Thursday, June 13, 2024
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Could These Tiny Biological Robots One Day Replace Risky Open Surgeries?

Could These Tiny Biological Robots One Day Replace Risky Open Surgeries?
Science has been exploring the idea of putting tiny robots inside the human body, assigning them tasks ranging from delivering drugs at target spots and performing surgery to 3D-printing inside living tissues and assembling medical devices while floating in the bloodstream. We have even heard of capsules that vibrate inside the gut to solve issues like chronic constipation. But the human body doesn’t always play nice with foreign objects, especially when they happen to be an amalgamation of electronic circuits.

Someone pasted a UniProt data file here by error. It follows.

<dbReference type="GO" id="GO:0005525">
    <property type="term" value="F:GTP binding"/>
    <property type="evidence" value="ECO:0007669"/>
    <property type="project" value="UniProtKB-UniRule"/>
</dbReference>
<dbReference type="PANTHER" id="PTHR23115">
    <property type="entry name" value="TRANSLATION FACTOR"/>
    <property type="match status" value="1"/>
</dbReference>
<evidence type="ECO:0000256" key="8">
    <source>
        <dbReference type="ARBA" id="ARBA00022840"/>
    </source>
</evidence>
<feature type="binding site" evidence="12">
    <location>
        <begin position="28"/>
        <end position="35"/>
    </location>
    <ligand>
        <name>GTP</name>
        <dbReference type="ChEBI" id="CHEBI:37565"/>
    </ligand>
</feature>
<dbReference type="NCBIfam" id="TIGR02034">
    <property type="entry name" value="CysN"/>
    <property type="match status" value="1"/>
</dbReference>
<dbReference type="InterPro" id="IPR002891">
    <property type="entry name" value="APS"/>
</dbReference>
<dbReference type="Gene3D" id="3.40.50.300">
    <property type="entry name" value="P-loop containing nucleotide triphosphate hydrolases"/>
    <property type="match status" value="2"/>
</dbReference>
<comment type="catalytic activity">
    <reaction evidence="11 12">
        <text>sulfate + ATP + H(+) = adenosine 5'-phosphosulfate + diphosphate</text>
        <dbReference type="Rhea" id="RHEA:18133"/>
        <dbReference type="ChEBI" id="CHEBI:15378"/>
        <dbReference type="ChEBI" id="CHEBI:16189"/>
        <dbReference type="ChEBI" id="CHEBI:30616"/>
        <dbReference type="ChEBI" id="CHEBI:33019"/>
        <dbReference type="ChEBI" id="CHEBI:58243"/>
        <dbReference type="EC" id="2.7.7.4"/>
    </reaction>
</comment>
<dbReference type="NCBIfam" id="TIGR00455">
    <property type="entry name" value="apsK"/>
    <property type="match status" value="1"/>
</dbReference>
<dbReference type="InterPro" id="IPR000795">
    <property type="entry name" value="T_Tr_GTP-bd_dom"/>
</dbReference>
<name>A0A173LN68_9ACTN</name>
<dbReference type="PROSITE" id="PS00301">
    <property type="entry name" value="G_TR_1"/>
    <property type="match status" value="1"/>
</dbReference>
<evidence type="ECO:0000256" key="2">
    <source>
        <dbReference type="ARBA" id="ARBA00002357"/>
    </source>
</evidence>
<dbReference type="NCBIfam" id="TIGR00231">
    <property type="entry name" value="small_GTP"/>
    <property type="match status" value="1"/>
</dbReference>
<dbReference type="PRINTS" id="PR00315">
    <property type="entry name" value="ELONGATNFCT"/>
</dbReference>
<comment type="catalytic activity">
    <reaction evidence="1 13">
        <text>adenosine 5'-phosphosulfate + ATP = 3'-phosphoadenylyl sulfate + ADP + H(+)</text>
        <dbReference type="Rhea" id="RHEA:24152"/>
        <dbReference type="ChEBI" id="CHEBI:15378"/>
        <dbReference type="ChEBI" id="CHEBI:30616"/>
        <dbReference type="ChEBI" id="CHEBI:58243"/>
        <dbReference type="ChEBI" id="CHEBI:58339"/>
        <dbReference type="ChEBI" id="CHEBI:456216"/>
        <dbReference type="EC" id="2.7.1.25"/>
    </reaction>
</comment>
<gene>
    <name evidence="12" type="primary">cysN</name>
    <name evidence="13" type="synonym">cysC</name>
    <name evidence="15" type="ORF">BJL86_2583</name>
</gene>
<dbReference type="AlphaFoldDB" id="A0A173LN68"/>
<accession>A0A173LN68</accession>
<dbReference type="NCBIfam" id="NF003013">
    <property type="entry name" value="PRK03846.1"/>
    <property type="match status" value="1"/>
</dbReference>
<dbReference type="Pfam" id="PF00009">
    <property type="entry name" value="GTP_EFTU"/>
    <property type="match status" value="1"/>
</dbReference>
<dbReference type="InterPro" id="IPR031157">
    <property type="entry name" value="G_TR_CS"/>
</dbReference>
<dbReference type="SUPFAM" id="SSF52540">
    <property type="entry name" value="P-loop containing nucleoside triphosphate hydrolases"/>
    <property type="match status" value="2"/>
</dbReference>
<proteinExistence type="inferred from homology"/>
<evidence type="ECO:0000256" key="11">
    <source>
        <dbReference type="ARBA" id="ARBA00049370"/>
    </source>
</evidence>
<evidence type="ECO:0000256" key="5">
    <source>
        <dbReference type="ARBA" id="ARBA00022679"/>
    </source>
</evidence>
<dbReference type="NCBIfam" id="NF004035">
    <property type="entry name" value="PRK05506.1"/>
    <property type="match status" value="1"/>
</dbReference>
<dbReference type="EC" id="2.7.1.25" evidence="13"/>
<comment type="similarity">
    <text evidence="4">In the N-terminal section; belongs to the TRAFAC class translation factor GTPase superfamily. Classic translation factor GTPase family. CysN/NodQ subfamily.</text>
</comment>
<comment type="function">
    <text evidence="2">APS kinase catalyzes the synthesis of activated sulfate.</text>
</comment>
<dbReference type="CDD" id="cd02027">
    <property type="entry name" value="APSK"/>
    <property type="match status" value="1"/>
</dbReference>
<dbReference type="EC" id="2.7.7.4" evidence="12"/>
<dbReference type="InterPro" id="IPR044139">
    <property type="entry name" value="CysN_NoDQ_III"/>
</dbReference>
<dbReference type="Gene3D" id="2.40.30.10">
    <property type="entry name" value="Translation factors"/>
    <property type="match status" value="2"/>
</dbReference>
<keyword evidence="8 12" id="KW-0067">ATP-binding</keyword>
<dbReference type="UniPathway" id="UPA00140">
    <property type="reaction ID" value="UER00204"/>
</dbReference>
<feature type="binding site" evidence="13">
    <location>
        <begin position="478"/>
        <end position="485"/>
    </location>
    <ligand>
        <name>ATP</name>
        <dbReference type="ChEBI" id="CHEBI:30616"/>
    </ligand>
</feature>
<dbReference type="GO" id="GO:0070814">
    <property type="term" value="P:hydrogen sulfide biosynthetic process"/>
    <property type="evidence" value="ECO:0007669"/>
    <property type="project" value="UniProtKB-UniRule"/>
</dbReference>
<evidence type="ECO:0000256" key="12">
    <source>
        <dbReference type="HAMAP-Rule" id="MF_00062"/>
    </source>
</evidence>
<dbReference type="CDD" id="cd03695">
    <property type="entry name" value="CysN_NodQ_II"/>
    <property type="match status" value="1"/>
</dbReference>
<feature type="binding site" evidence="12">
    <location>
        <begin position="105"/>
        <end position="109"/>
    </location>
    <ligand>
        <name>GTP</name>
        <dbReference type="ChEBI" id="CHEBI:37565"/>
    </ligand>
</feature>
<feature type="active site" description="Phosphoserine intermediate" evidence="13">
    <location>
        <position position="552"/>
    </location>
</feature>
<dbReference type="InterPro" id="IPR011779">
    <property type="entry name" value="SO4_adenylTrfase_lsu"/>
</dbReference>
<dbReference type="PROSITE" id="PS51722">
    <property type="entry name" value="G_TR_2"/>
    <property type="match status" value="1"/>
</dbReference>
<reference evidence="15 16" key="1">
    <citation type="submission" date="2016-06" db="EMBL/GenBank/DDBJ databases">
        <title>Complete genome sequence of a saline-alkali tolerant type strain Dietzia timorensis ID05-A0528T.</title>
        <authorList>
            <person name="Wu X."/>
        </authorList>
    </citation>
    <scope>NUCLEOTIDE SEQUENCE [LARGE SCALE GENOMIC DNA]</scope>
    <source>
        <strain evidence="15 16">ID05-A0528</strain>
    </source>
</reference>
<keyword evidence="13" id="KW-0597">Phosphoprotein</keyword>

To obviate this critical incompatibility, experts at Harvard University’s Wyss Institute and Tufts University have created biological robots using cells extracted from the human windpipe, or trachea. Called anthrobots, these miniature biological robots can glide over surfaces and help nerve cells grow, but so far, that progress has only been observed in laboratory dishes. The size of these robots ranges from as thin as a human hair to the tip of a sharpened pencil.
Each anthrobot is made to perform specific jobs based on the unique roles of its cells and their collaboration. That’s groundbreaking, and thanks to the potential versatility at their hands, scientists are hoping that in the near future, anthrobots can be deployed at target sites for regeneration, healing, and disease treatment.

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